Luce also sought to recruit for his early faculty military officers of demonstrated intellectual bent. Among those whom he brought to Newport was Army Second Lieutenant Tasker H. Bliss, who helped Luce to convene the first class of nine students at the Naval War College in 1885. Bliss’s participation established the precedent of having officers from other services on the faculty and among the students to broaden the perspective. Later, Bliss made use of his experience in Newport when he became the first Commandant of the Army War College in 1901, and in 1919, when he accompanied President Woodrow Wilson to the Versailles peace negotiations.
At the same time, Luce also established the precedent of having civilian academicians on the faculty—a practice continued today. With Luce’s concept for the College in place, the Naval War College began to make the contributions that established its reputation during the century and a quarter that has followed.
The student body gradually grew, and soon, the College had its first students from foreign navies. Officers from Sweden in 1894 and from Denmark in 1895 presaged by 60 years the more comprehensive international programs we have today.
Most famous of all the College’s contributions, Captain Alfred Thayer Mahan’s lectures on the influence of sea power in the 1880s and early 1890s provided the basis that created an understanding of naval strategy. Mahan’s War College lectures, eventually published in book form as Influence of Sea Power Upon History, 1660–1783, influenced naval thinking around the globe and for decades to come.
Another groundbreaking thinker was Captain Charles H. Stockton, who published in 1900 the first code of international law for naval operations; within a decade it became the focus for international discussions and a basis for the modern law of naval warfare. Officers at the Naval War College played a key part in creating the country’s first contingency plans for war, some of which were used in the Spanish-American War in 1898.
In the early years of the 20th century, the Naval War College was the principal engine behind the creation of operational naval doctrine and the innovation of an operational staff to support flag officers at sea.In addition, the College was the wellspring for the long-term movement that led to the creation in 1915 of a Chief of Naval Operations, with his shore-based naval staff, to advise government leaders in Washington and to give the Navy the professional uniformed leadership it had not previously had.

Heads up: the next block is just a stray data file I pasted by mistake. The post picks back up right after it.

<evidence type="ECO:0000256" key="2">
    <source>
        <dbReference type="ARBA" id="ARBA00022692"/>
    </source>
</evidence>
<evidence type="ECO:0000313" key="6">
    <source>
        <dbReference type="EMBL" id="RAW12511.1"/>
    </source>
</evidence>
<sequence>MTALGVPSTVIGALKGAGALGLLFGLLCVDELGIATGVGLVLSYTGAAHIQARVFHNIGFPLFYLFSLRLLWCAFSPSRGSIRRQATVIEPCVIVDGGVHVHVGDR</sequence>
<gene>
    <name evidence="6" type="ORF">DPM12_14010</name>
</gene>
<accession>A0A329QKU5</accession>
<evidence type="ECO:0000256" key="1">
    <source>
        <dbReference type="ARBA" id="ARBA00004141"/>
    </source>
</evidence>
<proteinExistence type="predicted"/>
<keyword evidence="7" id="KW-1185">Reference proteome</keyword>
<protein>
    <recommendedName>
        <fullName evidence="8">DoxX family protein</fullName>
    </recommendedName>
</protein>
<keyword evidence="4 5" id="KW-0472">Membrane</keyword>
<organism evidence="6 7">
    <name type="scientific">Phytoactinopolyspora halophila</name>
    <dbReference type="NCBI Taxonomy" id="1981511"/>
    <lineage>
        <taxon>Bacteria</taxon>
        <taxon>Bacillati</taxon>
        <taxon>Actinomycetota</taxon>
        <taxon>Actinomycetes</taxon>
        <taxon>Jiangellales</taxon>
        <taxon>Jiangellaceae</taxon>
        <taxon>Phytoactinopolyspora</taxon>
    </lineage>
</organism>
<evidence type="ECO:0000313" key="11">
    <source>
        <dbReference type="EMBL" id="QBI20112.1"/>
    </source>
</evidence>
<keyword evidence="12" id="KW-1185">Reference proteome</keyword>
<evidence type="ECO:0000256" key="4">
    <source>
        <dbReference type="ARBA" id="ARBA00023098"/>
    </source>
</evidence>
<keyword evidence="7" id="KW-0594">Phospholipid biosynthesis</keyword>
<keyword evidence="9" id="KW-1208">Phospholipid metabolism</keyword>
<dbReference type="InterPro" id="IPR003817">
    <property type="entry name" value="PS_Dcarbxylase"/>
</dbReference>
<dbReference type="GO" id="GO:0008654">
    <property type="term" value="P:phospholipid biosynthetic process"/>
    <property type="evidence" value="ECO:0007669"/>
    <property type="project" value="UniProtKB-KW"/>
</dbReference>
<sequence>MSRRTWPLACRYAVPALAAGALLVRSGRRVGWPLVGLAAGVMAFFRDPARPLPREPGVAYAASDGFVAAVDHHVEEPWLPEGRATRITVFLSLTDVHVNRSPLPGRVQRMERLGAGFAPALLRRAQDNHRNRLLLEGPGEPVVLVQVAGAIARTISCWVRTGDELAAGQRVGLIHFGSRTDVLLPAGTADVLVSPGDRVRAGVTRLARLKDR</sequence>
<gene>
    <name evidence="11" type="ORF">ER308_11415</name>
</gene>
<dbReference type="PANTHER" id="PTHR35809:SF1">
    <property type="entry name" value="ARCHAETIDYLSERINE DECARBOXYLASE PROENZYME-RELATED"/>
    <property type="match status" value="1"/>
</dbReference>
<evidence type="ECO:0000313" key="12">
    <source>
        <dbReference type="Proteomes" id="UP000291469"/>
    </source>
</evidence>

Following the First World War, under the leadership of Admiral William S. Sims (who had commanded U.S. Naval Forces in Europe), the Naval War College staff, students, and faculty looked critically at recent naval operations and began to think innovatively about future operational uses for submarines, aircraft, and amphibious forces. Continuing through the 1930s, the College made significant contributions to the development of War Plan Orange and the Rainbow plan that were used in World War Two. As Fleet Admiral Nimitz later recalled from his own experience as a student, the Naval War College had examined so many different possible scenarios and possible courses of action for a war in the Pacific that he and his colleagues were surprised only by Japan’s employment of kamikaze aircraft.
In 1946, Admiral Raymond Spruance, the victor at the battle of Midway, returned to the Naval War College for his fourth tour of duty and established the College’s direction as it entered the Cold War era. During that period, much thought was devoted to the issues of nuclear weapons and multinational cooperation.
In the 1950s and 1960s, the College led the Navy with innovative ideas for cooperative operations with other navies through the establishment of the Naval Command Course for senior international officers in 1956, the Naval Staff College for intermediate-level international officers in the 1970s, and the convening of regular biennial meetings of the world’s chiefs of navies in the International Sea Power Symposia from 1969 onward.